Thursday, August 27, 2009

Finding the Right Trail

It’s been a while since I was writing the first draft of a book—about eight months—and, as I wrote yesterday, the experience can be a bit unsettling. I’m big on outlining, so when I sit down to write a chapter, I kind of expect that the words will just roll out. After all, the plot made perfect sense when I put it together a few months ago.

Yeah. Have I ever mentioned that I’m occasionally optimistic to the point of being delusional?

Every time I write the first draft of a novel, it’s much harder to bring the pages to life than I expect. And every time, I’m surprised by this.

It took me a while yesterday to put my finger on what was wrong. I’d written a perfectly fine scene in which the main character’s father surprises her with a new bicycle. She hugs him, it’s touching, happy-happy joy-joy. My head said I should just keep on writing.

Luckily, I’m (slowly) learning to listen to my gut when it comes to writing, so instead of plowing onward (and wasting a lot of time) I kept poking at the story (well, and procrastinating, which is kind of like wasting time, except different. Sort of.) And eventually I made a breakthrough. I backed up the story, rewrote the previous scene to put Cass (the mc) in a much less pleasant situation, which naturally leads to tension when her father shows up, which naturally lets me explore her fears about their situation on this island….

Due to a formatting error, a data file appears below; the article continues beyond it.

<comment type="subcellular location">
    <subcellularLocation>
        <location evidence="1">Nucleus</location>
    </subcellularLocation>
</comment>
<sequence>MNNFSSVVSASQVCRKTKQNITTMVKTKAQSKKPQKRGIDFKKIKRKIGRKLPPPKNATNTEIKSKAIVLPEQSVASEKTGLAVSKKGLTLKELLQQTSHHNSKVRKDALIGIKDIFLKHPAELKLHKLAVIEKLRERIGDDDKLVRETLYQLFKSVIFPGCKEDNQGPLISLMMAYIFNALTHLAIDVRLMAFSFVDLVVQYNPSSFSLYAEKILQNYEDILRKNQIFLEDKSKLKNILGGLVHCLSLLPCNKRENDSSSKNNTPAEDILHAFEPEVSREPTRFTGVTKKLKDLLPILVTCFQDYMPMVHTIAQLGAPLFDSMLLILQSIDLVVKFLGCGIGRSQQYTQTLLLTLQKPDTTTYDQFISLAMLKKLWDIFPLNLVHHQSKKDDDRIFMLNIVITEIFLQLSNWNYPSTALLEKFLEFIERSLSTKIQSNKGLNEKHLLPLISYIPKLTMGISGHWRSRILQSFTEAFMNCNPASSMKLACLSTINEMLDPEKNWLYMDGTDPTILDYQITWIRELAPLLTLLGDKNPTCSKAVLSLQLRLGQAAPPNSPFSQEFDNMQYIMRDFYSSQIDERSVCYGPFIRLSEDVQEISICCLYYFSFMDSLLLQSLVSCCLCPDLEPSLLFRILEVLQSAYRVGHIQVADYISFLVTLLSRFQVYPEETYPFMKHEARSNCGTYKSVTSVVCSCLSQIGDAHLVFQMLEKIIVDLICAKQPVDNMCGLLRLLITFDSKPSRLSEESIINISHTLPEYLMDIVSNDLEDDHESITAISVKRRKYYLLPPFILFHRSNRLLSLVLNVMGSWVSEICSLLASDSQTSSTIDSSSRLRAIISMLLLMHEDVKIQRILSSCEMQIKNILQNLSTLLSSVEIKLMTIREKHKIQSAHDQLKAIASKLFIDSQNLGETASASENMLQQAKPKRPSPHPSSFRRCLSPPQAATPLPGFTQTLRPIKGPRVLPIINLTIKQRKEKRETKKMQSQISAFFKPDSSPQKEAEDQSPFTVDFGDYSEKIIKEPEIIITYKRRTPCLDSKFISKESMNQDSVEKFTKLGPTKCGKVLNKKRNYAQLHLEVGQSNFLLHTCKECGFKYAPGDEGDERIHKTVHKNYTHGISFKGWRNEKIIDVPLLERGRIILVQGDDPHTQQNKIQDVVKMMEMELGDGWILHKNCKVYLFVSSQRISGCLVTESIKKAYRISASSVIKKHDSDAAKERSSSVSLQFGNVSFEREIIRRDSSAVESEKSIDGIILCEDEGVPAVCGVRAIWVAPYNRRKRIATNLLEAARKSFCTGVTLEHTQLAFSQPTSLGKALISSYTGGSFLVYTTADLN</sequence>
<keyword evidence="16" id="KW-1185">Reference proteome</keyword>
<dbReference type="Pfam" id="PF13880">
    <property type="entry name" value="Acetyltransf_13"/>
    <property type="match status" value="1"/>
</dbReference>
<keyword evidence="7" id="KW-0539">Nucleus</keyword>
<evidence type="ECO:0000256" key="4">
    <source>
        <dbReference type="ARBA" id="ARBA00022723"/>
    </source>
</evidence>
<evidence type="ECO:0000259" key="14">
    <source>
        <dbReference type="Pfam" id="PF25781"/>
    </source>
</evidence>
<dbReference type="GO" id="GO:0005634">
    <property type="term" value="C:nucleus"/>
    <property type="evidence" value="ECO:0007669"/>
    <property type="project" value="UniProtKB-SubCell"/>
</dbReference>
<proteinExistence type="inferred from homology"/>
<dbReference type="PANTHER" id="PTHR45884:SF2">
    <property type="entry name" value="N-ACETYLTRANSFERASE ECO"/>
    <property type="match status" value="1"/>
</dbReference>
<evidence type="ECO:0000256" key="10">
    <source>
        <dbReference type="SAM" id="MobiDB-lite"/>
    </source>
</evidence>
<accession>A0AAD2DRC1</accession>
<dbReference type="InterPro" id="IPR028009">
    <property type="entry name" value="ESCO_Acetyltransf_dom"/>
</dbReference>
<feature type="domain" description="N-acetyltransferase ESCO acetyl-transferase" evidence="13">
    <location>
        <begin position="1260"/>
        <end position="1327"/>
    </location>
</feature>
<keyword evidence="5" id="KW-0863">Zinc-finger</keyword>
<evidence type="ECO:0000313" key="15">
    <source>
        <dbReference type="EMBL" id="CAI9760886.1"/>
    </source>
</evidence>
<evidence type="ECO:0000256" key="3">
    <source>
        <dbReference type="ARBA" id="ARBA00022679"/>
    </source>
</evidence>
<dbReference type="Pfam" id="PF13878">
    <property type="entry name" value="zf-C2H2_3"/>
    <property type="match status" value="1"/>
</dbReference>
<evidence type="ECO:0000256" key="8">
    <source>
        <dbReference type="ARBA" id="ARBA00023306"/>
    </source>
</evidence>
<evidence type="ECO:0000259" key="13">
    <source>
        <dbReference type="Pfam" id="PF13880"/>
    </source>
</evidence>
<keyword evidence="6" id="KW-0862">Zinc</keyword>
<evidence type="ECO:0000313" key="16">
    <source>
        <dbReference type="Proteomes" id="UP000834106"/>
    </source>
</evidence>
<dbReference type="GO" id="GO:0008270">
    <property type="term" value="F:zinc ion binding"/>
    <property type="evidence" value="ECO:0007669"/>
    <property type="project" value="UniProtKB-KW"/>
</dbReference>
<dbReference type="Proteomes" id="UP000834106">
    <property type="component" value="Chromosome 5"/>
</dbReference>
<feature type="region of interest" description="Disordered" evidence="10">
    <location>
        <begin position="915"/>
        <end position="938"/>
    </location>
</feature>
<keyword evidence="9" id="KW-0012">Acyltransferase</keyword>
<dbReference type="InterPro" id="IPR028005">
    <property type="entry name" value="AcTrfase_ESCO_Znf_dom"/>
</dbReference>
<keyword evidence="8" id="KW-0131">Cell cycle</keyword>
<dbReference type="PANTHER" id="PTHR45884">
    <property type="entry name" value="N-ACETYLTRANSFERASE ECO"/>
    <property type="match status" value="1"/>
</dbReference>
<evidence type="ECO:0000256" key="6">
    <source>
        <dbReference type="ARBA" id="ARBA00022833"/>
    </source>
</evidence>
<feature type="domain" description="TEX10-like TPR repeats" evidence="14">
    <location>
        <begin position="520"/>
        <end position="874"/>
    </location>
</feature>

To put it another way, the best way to tell the story is not always obvious. Sometimes you stumble onto the wrong path, and even though you’re pouring out the words, the writing loses its life and urgency. The trick is to trust the process—trust those hours when you don’t seem to be accomplishing anything—because if you just keep hacking at the problem, eventually you’ll have a breakthrough.

And meantime, you might even resort to desperate measures, like doing the laundry. Your family will be so astonished, they’ll probably take you out to dinner….

:) Cheryl

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Wednesday, August 26, 2009

RMC-SCBWI Fall Conference Manuscript Critiques


For those of you anxiously awaiting news of your critique appointments for this year's RMC-SCBWI Fall Conference--postcards went in the mail yesterday. Did I mention that we had a ton of great submissions this year? I can't post who-received-which-assignment here, but if you entered and DON'T receive a postcard in the next day or so, please email me. A few entries arrived sans postcards (yes, I double-checked the envelopes) so I have a few assignments still sitting on my desk.

Meanwhile, here are a few stats:

Total Submissions: 68

Total Picture Book Submissions: 33

Total Novel Submissions: 38

Total Subs from SCBWI* members: 63

Total Subs from non-SCBWI members: 5

Total sent to literary agent Michael Stearns (Upstart Crow Literary): 9

Total sent to editor Allyn Johnson (VP & Publisher of Beach Lane Books, a small imprint of Simon & Schuster): 10

Total sent to editor Christy Webster (assistant editor at Random House): 9

Total sent to editor Kate Sullivan (assistant editor at Little, Brown): 11